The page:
Because Voltaggio's plates are small, the experience of one to the next means that your mind gets slowly blown in short intervals. The journey is orchestrated, as most high-quality meals are, to take you from lightest to heaviest, which allowed us to experience the brightness of the first two seafood plates, followed by the moderate (but not staid, don't misunderstand) tastes of a pastrami pigeon (squab with rye-infused jus, brussels-kraut and a gruyere puff) paired with a mischievous Unibroue dark ale and a beautifully cooked piece of turbot adorned with tomato granola. At the end of the spectrum were the pork with an orange juice sauce and pistachios and onions (the pistachios meant to be a recall of the more pedantic beans one might pair with pork, the flavors all familiar but re-tooled, re-thought) and a lamb confit with pickled lamb's tongue and the rich spiced notes of vadouvan (curry) and eggplant-raisin.
Once we savored the savory it came time for the sweet, but this is no point to derail and eat a brownie or a slice of pie. First, to prep the palate a pre-dessert of jasmine rice cream with a sake gelee to invigorate and cool your tastebuds. Then a not-your-knitting-circle's coffee cake--a light but intense wedge of cake nestled in a drizzle of lemon curd topped with espresso mousse and with a lean-to in the form of a piece of baked honey.
It's not time to rest, though--the wine pairing for this was a sparkling shiraz, all maroon and bubbly. Imagine the sommelier winking--he may have, in fact, and well should have--as he explains that this pairing is to make your mouth go--well, it needs acting out. Hold you hands up to your head, open you mouth and eyes wide, then shake from the neck up. Yeah, that's it. "Like grape soda with a kick?" I asked. Precisely. Open wide and shake it up. Now that was fun!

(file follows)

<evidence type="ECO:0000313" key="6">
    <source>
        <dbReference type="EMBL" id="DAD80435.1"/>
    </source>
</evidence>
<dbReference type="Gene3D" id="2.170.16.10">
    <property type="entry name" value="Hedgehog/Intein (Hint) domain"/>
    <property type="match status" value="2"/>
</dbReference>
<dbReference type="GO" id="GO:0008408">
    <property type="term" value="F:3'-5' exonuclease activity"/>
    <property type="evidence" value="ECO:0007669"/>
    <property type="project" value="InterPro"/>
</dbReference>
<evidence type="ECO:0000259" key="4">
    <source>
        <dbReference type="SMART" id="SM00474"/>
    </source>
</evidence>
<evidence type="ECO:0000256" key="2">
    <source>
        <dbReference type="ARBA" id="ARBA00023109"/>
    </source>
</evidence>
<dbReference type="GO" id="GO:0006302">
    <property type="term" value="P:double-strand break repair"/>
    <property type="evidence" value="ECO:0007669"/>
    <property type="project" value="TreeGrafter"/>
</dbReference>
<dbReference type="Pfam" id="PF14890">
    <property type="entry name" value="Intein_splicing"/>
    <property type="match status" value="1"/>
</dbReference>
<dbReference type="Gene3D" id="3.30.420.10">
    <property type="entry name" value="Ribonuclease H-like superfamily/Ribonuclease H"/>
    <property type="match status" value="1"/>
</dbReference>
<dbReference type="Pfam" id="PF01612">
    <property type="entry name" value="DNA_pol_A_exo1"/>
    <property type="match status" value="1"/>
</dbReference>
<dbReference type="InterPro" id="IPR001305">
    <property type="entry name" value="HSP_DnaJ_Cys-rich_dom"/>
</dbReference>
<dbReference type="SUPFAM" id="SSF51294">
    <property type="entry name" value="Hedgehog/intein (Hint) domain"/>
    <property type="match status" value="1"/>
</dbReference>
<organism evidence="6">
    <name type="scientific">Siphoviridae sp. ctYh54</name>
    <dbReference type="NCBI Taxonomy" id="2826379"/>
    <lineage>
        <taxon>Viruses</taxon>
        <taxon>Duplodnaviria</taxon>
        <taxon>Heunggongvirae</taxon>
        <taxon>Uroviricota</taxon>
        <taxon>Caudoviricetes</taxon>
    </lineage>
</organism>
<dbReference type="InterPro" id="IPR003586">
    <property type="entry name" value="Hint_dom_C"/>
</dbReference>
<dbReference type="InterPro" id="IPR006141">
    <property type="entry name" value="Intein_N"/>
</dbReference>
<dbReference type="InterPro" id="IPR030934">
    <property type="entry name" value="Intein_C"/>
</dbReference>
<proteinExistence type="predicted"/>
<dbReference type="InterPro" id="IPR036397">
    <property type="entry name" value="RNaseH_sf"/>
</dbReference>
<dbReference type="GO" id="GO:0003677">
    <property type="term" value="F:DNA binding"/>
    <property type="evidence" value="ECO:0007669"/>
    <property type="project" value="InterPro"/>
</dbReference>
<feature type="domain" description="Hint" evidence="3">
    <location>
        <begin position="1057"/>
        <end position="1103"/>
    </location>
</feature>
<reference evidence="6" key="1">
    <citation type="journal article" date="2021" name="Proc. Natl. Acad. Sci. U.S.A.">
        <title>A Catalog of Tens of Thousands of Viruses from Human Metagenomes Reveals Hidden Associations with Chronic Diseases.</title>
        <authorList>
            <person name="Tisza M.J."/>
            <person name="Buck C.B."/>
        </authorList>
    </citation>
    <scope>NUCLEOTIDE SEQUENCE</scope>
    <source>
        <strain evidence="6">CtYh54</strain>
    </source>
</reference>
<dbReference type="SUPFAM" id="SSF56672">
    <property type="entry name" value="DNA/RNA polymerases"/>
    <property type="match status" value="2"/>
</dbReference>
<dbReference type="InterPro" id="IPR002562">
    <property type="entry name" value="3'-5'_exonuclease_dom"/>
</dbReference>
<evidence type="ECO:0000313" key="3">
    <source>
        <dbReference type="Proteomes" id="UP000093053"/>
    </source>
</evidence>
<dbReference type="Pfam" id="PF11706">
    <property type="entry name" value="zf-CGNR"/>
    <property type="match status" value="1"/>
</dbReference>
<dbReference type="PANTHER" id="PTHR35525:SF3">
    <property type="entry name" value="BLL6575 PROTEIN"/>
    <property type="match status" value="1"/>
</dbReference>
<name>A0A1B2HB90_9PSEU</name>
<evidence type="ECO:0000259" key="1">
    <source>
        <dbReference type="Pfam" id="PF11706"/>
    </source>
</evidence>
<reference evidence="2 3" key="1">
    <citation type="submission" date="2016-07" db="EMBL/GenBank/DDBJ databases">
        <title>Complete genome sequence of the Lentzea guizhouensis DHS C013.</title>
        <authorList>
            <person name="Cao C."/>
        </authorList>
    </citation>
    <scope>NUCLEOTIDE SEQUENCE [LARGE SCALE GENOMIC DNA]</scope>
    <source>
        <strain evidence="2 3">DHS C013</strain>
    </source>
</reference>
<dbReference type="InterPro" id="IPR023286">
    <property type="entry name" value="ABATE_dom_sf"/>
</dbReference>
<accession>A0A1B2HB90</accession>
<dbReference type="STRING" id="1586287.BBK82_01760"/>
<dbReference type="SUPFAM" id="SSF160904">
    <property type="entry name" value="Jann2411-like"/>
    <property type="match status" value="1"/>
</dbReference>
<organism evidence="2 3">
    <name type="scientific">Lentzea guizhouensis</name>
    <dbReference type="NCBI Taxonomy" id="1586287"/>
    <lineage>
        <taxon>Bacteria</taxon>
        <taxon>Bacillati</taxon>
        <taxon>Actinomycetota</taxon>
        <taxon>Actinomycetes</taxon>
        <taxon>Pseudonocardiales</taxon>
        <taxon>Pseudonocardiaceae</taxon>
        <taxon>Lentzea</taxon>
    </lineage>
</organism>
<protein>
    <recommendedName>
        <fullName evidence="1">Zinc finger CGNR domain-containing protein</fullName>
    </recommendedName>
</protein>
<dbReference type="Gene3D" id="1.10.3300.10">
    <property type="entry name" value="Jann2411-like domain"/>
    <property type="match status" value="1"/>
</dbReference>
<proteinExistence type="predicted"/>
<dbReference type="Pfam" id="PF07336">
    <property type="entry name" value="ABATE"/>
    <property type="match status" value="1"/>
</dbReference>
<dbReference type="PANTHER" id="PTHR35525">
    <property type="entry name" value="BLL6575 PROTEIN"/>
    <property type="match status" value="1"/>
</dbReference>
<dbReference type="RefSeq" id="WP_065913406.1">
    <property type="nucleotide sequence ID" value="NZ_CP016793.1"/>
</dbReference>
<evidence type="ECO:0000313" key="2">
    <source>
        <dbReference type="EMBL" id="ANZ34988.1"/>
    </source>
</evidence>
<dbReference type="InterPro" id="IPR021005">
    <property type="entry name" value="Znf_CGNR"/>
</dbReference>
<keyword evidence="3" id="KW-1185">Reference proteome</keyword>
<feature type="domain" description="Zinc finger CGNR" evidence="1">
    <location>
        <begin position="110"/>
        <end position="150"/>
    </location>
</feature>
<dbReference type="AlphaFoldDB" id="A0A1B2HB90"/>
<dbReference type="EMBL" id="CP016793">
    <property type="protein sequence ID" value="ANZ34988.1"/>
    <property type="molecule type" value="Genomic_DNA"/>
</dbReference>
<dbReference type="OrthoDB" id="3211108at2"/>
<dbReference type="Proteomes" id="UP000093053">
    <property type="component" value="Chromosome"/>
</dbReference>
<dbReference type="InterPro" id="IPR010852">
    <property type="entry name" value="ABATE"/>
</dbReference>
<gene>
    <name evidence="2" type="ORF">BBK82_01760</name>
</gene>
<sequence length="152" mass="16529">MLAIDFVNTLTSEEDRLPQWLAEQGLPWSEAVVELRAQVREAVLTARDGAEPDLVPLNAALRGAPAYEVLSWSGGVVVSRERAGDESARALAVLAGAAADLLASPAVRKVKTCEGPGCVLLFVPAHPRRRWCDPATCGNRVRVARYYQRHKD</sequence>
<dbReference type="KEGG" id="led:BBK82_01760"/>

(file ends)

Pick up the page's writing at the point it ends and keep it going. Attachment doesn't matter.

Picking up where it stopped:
(For more fun, don't forget to eat a piece of the passionfruit gel candy, but keep the wrapper on and pop the whole thing in your mouth. Yup, the wrapper dissolves. And then pop that bite of chocolate in your mouth, chew, and sshhhh...wait for it... Pop Rocks.)
It's easy to look out the windows of the Dining Room and imagine the moneyed greats who resort-ed on the lawn a century ago. The Langham is certainly one way to slip back into another era of the Los Angeles era. It doesn't feel stodgy if you're sipping a strong drink in the hotel's bar, indulging at the spa, or having high tea in the afternoon. It does feel stodgy in the restaurant right now, and the Langham knows it. The food has been the first to evolve, and soon the decor and design of the eatery will follow, with a full renovation slated for early 2010 that will have Voltaggio's input and help make this be less the "Langham's restaurant" and more Voltaggio's "restaurant at the Langham."
It's hard to imagine the model ships coming down, and the elderly wallpaper replaced with something more contemporary, but until our meal it was hard to imagine a tender twirl of octopus cozy on a bed of buttered popcorn-flavored "paste." A meal at the Dining Room is surely not for everyone, and not for everyday. But it's not out of reach--save a special occasion, or keep your eyes open for opportunities Voltaggio and the hotel are hoping to create to get you in and tasting affordably and more often than you are now (which is, we're guessing, never).
The Dining Room at the Langham Huntington Hotel & Spa
1401 South Oak Knoll Avenue, Pasadena
Dinner served Tuesday-Saturday seating 6:30-9:30 p.m.
Reservations: (626) 568-3900